One of his important contributions to cognitive theory was his discussion of how individuals construct knowledge through their experiences. Instead of passively taking it in, people put knowledge together to make sense and meaning out of it. People put those experiences into specific categories, which Piaget referred to as a ‘’schema’’. When they take in this new knowledge, the schema can either be assimilated, or grouped in a certain category, or the knowledge can be accommodated. When it is accommodated, the schema can be changed or a new schema can be created to fit the experiences into those ideas.

2a. Theory of Cognitive Development
Another important theory that came from Piaget was the theory of cognitive development, which you will learn more about in a later lesson. The basic idea behind cognitive development is that children go through four general stages of mental growth, during which they develop different abilities to understand the world around them.

2b. Theory of Cognitive Behaviors
One last part of cognitive theory to know is the theory of cognitive behaviors. This theory essentially takes the best of both worlds (cognitive and behavioral) and puts them together to create a whole picture of the individual. With cognitive behaviorism, you’re able to take the external behaviors and the influence of the environment, as well as mental states, into account when determining what influences an individual’s behavior.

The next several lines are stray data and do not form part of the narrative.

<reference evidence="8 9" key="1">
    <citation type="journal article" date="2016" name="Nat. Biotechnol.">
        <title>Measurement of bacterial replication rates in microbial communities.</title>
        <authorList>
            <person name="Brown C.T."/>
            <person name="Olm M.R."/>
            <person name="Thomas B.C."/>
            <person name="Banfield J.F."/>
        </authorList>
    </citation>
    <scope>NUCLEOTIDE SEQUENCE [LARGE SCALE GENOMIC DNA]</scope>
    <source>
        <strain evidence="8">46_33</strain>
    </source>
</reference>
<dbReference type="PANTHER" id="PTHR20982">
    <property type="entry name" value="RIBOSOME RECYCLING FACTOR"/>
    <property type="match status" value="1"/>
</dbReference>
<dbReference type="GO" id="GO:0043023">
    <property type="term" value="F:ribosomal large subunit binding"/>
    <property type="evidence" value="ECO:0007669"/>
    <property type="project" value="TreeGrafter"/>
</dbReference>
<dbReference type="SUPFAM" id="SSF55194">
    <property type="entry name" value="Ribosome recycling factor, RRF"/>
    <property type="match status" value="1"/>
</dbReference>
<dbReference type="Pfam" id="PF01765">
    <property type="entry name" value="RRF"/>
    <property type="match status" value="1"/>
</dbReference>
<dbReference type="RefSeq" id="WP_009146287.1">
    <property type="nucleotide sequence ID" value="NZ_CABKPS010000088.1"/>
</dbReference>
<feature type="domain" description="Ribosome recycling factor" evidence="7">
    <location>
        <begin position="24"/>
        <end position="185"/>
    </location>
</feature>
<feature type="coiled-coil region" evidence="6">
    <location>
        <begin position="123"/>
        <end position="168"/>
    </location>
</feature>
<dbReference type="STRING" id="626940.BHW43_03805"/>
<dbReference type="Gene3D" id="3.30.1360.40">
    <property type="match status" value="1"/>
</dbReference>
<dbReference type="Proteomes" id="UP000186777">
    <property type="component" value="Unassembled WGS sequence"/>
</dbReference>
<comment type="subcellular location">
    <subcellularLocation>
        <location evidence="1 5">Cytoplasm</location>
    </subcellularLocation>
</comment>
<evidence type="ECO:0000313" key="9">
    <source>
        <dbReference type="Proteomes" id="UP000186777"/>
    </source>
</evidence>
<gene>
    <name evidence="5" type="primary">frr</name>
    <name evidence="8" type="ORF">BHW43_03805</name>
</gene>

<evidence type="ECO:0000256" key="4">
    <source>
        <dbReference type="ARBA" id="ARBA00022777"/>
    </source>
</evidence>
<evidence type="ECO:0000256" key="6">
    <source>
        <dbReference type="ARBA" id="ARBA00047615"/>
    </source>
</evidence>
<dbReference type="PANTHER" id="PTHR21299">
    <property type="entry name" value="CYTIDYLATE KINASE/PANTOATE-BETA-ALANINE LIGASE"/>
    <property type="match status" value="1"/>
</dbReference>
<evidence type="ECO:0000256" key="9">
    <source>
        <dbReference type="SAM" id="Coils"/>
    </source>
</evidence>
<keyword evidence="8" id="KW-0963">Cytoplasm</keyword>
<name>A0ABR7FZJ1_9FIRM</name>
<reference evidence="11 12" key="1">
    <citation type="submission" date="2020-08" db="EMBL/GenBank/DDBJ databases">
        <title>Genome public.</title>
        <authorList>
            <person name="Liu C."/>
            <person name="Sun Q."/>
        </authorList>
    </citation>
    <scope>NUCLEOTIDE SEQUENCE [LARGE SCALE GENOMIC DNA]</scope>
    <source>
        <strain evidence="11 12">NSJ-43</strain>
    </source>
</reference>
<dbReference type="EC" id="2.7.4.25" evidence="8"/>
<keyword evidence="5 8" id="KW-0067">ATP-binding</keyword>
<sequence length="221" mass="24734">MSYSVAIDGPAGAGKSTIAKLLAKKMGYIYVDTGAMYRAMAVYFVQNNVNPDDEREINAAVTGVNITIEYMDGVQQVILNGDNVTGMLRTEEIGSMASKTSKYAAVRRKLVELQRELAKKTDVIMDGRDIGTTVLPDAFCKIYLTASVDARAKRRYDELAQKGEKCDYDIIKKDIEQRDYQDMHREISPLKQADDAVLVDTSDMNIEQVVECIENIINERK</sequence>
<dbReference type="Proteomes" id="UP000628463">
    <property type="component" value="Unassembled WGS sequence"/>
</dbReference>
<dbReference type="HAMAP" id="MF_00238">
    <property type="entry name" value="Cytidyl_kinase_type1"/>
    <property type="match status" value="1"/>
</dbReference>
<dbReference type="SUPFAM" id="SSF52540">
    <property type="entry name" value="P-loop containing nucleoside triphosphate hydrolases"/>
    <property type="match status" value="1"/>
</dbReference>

EXAMPLE

Suppose you're at work, and you see candy sitting on the desk. Because of the Behaviorism side of it, you're more apt to take the candy because it's pleasurable. You take it, and you eat it. If you were to see the candy there over time, you would continue to reinforce that behavior. You would take the candy and eat it, even if it wasn't yours. On the cognition side of it, because it's repeatedly occurring over time, you're also coming to anticipate or expect it in some way. That mental state of expectation influences your behavior as well.

This theory is important because it has helped to develop a variety of treatments for mental disorders like depression. In depression, there are also both sides of the story occurring--the negative behaviors that are reinforcing the actions, as well as the negative mindsets. Both of those things occur to make it more likely that a depressed person will stay depressed. Thus, a lot of cognitive-behavioral theories require addressing both problems to address the overall disorder.

term to know

Cognitive Behaviorism
A theory that combines both behavioral learning theories and cognitive theories.

3. Humanistic Theory